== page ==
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15 Jews Elected to House of Representatives in National Elections

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An initial survey of national election returns today disclosed that the House of Representatives members of Jewish faith, who offered themselves for reelection, all retained their seats, and that at least one new Jewish Congressman was elected.

The total number of Jewish members of the House elected was 15 — the same total that existed during the 89th Congress. However, it is possible one or more additional new Congressmen may turn out to be Jewish when more information is available here.

Only one change took place in the composition of the number of Jews serving in the House. In Philadelphia’s 4th District, where incumbent Democratic Rep. Herman Toll retired last year, Democrat Joshua Eilberg, 45, received 96, 692 votes, to defeat Republican Robert B. Cohen, who had 92,476. Thus, the retirement of Rep. Toll resulted in the election of another Jew — keeping the believed total of Jews constant in the House.

It was an off-year for all three Jewish Senators whose terms of office did not expire this year. They are: Senator Jacob K. Javits, New York Republican; Senator Ernest Gruening, Alaska Democrat; and Senator Abraham Ribicoff, Connecticut Democrat.

The total number of Jews in Congress remains 18 — unless the number is increased when more facts are available about newly-elected Congressmen. All members of the House of Jewish faith are Democrats, with the lone exception of Rep. Seymour Halpern, of Queens, N. Y., who has served since 1959. Sen. Javits is also a Republican, the only member of his party of Jewish background in the Senate. The new Jewish Congressman, Representative-elect Eilberg, of Philadelphia, served previously in the Pennsylvania State Legislature.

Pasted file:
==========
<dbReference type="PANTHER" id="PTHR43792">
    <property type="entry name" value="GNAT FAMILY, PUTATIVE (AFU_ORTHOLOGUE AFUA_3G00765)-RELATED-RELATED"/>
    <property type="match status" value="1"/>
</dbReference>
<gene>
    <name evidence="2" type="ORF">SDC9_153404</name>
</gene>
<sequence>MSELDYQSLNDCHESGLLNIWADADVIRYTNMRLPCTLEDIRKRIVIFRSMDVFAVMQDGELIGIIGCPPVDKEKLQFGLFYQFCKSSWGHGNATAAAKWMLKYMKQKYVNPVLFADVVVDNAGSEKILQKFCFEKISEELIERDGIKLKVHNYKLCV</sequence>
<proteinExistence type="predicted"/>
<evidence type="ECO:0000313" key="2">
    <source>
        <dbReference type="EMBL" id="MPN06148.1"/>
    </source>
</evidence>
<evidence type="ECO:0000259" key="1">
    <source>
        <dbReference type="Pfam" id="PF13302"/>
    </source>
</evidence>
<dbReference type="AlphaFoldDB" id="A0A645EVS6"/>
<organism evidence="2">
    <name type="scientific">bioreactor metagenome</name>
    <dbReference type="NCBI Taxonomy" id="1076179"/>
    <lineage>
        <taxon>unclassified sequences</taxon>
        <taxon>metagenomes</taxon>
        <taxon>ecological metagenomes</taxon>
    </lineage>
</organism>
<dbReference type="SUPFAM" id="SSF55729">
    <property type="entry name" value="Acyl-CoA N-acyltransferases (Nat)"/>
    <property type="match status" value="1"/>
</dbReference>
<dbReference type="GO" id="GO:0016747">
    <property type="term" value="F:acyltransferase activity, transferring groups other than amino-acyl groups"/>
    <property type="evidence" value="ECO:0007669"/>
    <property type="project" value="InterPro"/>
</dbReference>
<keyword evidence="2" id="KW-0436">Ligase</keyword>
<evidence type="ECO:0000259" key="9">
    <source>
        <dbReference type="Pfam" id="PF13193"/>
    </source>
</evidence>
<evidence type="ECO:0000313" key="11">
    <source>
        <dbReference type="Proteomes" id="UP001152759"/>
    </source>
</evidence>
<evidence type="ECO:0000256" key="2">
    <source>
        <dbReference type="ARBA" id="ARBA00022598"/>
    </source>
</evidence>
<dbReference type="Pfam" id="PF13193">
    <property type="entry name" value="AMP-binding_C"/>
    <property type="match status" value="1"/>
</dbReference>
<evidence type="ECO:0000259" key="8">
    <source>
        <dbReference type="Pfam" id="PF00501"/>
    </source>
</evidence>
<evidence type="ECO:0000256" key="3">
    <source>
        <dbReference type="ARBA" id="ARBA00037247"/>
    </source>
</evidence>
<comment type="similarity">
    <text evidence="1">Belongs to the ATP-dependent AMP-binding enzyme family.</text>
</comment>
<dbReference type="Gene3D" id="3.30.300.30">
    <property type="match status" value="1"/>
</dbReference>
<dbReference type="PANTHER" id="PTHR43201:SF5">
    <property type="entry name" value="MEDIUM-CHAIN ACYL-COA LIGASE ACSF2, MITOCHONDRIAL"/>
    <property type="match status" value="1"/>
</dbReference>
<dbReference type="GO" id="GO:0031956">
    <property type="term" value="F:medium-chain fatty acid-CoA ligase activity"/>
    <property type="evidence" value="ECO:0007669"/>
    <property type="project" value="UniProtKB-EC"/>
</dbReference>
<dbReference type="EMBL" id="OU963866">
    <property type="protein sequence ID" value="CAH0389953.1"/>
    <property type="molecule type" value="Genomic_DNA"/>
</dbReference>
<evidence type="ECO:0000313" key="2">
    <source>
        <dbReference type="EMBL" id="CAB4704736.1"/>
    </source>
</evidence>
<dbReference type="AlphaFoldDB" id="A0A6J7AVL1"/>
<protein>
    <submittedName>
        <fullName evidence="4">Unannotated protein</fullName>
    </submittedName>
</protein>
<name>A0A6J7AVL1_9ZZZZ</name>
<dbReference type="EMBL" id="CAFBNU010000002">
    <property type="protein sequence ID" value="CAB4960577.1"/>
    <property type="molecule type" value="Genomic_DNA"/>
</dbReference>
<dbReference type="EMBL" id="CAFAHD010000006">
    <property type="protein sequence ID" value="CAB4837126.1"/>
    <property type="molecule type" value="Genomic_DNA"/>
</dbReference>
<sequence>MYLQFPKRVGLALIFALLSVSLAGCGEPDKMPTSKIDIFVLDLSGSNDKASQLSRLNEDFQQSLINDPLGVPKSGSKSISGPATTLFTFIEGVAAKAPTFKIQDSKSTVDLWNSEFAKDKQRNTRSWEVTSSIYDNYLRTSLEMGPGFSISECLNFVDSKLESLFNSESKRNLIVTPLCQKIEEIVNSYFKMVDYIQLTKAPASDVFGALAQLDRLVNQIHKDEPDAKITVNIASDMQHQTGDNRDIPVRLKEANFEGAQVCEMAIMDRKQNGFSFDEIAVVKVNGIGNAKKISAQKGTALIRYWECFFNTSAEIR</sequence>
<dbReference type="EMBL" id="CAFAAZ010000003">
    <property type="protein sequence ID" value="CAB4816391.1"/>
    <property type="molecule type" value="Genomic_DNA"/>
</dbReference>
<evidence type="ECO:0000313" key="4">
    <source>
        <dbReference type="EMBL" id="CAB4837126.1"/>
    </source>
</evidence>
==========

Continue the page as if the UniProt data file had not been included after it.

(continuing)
The Jewish incumbents reelected were Representatives Halpern, Emanuel Celler, Leonard Farbstein, Jacob H. Gilbert, Abraham J. Multer, Richard L. Ottinger, Joseph Y. Resnick, Benjamin Rosenthal, Herbert Tenzer, James H. Scheuer and Lester L. Wolff, all of New York; Sidney R. Yates, Illinois; Samuel N. Friedel, Maryland; and Charles S. Joelson, New Jersey.

Jews figured in a number of state and local contests with varied results. Milton Shapp, a Democrat, ran for Governor of Pennsylvania but lost to the Republican Lieutenant Governor, Raymond F. Shafer.

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